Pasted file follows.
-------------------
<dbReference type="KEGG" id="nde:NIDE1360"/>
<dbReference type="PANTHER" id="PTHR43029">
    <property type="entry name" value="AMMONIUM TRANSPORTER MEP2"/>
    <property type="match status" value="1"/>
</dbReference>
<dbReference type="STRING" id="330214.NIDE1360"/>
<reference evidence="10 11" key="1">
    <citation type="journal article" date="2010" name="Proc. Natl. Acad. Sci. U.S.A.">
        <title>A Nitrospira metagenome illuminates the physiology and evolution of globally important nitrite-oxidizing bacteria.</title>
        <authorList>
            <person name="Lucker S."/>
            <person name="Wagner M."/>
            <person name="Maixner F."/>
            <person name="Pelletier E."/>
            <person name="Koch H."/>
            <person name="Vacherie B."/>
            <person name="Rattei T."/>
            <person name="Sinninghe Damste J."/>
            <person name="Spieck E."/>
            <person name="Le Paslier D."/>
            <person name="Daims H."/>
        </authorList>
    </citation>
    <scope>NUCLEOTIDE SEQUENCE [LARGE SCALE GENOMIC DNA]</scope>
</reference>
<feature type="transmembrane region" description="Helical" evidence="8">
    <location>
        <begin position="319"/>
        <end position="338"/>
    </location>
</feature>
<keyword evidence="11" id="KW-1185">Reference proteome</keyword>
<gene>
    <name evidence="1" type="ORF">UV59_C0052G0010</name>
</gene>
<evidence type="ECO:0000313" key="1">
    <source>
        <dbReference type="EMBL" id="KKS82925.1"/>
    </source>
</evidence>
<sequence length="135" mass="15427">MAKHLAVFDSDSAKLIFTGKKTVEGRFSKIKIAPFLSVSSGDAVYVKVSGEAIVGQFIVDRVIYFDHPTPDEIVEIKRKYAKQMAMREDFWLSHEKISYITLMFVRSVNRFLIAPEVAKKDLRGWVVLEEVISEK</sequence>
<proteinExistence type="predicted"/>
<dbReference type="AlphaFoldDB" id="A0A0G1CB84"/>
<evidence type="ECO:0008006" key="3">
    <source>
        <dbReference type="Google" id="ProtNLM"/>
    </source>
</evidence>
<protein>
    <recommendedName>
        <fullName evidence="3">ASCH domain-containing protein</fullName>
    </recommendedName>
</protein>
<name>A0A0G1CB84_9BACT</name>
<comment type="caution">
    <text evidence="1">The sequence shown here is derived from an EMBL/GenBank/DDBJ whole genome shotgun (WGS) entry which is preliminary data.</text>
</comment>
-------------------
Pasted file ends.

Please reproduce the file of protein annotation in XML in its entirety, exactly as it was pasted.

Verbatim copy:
<dbReference type="KEGG" id="nde:NIDE1360"/>
<dbReference type="PANTHER" id="PTHR43029">
    <property type="entry name" value="AMMONIUM TRANSPORTER MEP2"/>
    <property type="match status" value="1"/>
</dbReference>
<dbReference type="STRING" id="330214.NIDE1360"/>
<reference evidence="10 11" key="1">
    <citation type="journal article" date="2010" name="Proc. Natl. Acad. Sci. U.S.A.">
        <title>A Nitrospira metagenome illuminates the physiology and evolution of globally important nitrite-oxidizing bacteria.</title>
        <authorList>
            <person name="Lucker S."/>
            <person name="Wagner M."/>
            <person name="Maixner F."/>
            <person name="Pelletier E."/>
            <person name="Koch H."/>
            <person name="Vacherie B."/>
            <person name="Rattei T."/>
            <person name="Sinninghe Damste J."/>
            <person name="Spieck E."/>
            <person name="Le Paslier D."/>
            <person name="Daims H."/>
        </authorList>
    </citation>
    <scope>NUCLEOTIDE SEQUENCE [LARGE SCALE GENOMIC DNA]</scope>
</reference>
<feature type="transmembrane region" description="Helical" evidence="8">
    <location>
        <begin position="319"/>
        <end position="338"/>
    </location>
</feature>
<keyword evidence="11" id="KW-1185">Reference proteome</keyword>
<gene>
    <name evidence="1" type="ORF">UV59_C0052G0010</name>
</gene>
<evidence type="ECO:0000313" key="1">
    <source>
        <dbReference type="EMBL" id="KKS82925.1"/>
    </source>
</evidence>
<sequence length="135" mass="15427">MAKHLAVFDSDSAKLIFTGKKTVEGRFSKIKIAPFLSVSSGDAVYVKVSGEAIVGQFIVDRVIYFDHPTPDEIVEIKRKYAKQMAMREDFWLSHEKISYITLMFVRSVNRFLIAPEVAKKDLRGWVVLEEVISEK</sequence>
<proteinExistence type="predicted"/>
<dbReference type="AlphaFoldDB" id="A0A0G1CB84"/>
<evidence type="ECO:0008006" key="3">
    <source>
        <dbReference type="Google" id="ProtNLM"/>
    </source>
</evidence>
<protein>
    <recommendedName>
        <fullName evidence="3">ASCH domain-containing protein</fullName>
    </recommendedName>
</protein>
<name>A0A0G1CB84_9BACT</name>
<comment type="caution">
    <text evidence="1">The sequence shown here is derived from an EMBL/GenBank/DDBJ whole genome shotgun (WGS) entry which is preliminary data.</text>
</comment>